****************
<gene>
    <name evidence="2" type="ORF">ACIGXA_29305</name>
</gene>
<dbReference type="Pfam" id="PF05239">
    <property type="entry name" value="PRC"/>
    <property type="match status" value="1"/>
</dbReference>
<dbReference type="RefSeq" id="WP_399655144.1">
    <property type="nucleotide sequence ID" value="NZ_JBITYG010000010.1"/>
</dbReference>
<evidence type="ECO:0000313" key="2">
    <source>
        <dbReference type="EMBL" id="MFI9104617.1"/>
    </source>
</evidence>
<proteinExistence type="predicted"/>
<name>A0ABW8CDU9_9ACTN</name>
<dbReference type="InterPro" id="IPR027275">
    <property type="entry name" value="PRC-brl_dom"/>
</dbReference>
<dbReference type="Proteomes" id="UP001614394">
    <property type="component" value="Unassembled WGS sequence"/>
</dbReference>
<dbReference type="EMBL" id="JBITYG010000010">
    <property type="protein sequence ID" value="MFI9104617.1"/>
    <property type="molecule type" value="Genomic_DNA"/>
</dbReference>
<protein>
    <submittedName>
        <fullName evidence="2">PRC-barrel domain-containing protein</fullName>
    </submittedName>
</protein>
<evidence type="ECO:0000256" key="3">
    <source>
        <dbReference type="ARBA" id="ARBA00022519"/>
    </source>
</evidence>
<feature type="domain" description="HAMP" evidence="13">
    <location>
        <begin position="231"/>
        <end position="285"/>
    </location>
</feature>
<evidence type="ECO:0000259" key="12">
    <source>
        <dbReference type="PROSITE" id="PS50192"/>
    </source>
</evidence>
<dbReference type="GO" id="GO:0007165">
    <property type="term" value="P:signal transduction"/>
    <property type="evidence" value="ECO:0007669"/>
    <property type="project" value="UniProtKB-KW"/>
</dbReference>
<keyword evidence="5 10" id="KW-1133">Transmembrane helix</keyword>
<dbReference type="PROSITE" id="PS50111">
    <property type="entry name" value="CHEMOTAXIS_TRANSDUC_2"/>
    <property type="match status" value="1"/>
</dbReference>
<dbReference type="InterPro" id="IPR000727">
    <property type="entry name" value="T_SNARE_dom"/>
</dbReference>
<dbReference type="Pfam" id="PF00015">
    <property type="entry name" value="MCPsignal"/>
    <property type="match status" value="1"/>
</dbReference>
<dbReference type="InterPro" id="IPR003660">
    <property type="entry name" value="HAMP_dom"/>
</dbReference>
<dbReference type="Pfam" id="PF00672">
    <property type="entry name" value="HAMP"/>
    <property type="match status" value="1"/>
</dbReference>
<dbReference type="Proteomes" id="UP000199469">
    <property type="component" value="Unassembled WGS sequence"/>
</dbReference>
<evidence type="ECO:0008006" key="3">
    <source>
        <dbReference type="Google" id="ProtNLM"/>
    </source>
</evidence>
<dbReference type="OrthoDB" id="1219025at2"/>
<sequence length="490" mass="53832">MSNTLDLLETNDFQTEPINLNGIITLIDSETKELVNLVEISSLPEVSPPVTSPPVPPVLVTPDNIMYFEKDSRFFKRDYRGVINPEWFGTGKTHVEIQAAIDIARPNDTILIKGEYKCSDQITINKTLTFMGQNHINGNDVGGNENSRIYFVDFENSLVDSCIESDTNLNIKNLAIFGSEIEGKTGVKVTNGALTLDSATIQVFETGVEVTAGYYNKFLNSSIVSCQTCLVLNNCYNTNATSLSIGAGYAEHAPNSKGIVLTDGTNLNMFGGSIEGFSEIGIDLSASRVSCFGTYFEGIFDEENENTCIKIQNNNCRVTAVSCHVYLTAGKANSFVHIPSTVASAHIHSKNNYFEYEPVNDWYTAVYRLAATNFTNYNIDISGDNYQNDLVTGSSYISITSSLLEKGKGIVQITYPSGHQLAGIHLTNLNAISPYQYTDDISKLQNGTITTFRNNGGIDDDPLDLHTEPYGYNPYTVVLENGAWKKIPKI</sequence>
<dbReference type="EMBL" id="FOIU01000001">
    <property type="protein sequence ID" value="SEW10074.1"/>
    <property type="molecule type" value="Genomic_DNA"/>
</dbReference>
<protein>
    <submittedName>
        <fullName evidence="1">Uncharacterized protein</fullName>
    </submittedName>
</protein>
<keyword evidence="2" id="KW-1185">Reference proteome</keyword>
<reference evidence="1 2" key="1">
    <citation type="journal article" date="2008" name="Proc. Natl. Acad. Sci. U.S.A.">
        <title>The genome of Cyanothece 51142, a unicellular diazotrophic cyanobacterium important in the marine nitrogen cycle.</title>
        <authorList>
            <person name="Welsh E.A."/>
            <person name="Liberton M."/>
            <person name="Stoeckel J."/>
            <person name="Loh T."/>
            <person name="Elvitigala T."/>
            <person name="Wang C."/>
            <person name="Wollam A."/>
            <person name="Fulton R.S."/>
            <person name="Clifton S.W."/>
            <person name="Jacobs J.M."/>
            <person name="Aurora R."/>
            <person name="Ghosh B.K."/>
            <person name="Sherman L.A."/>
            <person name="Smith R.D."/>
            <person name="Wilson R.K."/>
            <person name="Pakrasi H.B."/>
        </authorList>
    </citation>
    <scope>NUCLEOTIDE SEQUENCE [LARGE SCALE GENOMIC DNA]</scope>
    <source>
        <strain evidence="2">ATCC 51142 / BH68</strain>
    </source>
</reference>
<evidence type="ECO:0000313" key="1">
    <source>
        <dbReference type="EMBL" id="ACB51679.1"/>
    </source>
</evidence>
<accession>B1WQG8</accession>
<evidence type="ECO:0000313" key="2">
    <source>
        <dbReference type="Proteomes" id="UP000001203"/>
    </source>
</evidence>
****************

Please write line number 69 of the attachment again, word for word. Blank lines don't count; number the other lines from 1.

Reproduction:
<dbReference type="Pfam" id="PF00672">